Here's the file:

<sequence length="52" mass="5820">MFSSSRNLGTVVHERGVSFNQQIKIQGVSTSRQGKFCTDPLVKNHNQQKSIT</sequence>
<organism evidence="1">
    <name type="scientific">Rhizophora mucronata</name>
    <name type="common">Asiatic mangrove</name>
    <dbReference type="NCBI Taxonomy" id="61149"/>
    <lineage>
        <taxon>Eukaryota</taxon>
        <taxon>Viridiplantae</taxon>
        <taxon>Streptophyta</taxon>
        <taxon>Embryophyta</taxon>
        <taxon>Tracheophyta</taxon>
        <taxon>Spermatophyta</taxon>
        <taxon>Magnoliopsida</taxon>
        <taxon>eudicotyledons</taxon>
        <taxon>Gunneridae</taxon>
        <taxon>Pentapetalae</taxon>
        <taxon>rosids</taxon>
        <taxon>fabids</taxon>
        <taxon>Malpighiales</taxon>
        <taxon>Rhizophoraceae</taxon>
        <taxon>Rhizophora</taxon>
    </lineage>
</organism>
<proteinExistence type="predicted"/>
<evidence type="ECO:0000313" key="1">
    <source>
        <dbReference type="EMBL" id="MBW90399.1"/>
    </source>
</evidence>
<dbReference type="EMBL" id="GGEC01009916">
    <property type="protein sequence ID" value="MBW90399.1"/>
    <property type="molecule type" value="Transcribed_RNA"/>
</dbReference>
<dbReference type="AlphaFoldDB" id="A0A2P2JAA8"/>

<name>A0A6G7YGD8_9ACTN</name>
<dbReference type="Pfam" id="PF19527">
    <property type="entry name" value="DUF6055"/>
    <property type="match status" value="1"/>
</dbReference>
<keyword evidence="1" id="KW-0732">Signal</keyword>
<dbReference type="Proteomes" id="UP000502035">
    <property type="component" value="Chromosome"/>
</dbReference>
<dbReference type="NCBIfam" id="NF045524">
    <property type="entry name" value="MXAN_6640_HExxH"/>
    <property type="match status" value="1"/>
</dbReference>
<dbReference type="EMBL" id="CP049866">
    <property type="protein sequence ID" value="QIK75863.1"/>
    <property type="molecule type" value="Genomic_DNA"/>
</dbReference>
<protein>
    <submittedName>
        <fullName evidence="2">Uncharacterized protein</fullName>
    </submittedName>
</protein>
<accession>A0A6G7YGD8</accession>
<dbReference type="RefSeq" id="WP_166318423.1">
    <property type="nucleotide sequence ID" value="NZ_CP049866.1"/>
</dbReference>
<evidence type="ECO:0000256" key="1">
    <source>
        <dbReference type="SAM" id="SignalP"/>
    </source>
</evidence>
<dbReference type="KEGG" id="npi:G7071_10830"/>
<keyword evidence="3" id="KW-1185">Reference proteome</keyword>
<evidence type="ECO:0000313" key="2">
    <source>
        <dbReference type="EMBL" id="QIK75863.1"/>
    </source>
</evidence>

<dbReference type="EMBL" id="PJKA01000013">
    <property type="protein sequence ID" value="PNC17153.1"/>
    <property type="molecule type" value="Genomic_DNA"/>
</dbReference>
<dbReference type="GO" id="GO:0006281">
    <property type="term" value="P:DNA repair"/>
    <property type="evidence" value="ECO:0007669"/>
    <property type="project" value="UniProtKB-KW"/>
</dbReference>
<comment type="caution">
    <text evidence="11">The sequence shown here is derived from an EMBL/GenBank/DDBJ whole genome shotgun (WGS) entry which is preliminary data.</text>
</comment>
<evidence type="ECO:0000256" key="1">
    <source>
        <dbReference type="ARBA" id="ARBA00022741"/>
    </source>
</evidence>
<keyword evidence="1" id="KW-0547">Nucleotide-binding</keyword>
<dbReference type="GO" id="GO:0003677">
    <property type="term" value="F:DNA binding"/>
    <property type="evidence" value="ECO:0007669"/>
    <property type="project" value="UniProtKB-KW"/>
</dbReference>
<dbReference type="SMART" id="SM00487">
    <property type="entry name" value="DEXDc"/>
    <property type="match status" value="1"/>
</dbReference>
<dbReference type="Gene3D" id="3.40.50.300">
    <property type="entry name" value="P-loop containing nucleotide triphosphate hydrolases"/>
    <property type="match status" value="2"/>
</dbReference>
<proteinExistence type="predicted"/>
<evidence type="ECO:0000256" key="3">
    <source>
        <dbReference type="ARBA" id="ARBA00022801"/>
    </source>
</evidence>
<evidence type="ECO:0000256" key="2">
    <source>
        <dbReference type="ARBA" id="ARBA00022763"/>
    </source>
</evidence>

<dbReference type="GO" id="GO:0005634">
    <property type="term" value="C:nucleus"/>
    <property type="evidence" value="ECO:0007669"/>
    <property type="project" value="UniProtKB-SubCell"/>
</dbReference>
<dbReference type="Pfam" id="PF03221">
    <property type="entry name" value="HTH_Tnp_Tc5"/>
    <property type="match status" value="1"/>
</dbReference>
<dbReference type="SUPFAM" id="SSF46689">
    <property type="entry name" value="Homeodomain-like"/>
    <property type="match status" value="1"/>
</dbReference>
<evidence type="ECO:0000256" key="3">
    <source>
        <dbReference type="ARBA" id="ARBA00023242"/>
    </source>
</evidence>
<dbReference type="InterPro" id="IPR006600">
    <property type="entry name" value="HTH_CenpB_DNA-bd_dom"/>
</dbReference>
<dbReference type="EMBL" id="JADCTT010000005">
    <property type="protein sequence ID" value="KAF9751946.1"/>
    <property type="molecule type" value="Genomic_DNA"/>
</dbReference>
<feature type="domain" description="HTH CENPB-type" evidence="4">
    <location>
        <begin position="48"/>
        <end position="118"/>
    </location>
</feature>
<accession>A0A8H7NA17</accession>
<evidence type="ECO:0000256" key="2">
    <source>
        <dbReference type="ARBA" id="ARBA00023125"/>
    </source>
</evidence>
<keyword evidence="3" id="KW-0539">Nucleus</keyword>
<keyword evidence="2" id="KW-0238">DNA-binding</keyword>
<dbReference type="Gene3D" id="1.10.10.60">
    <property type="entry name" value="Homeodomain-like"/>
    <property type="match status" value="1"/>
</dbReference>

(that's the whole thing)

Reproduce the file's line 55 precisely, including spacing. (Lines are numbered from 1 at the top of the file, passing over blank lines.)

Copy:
    </submittedName>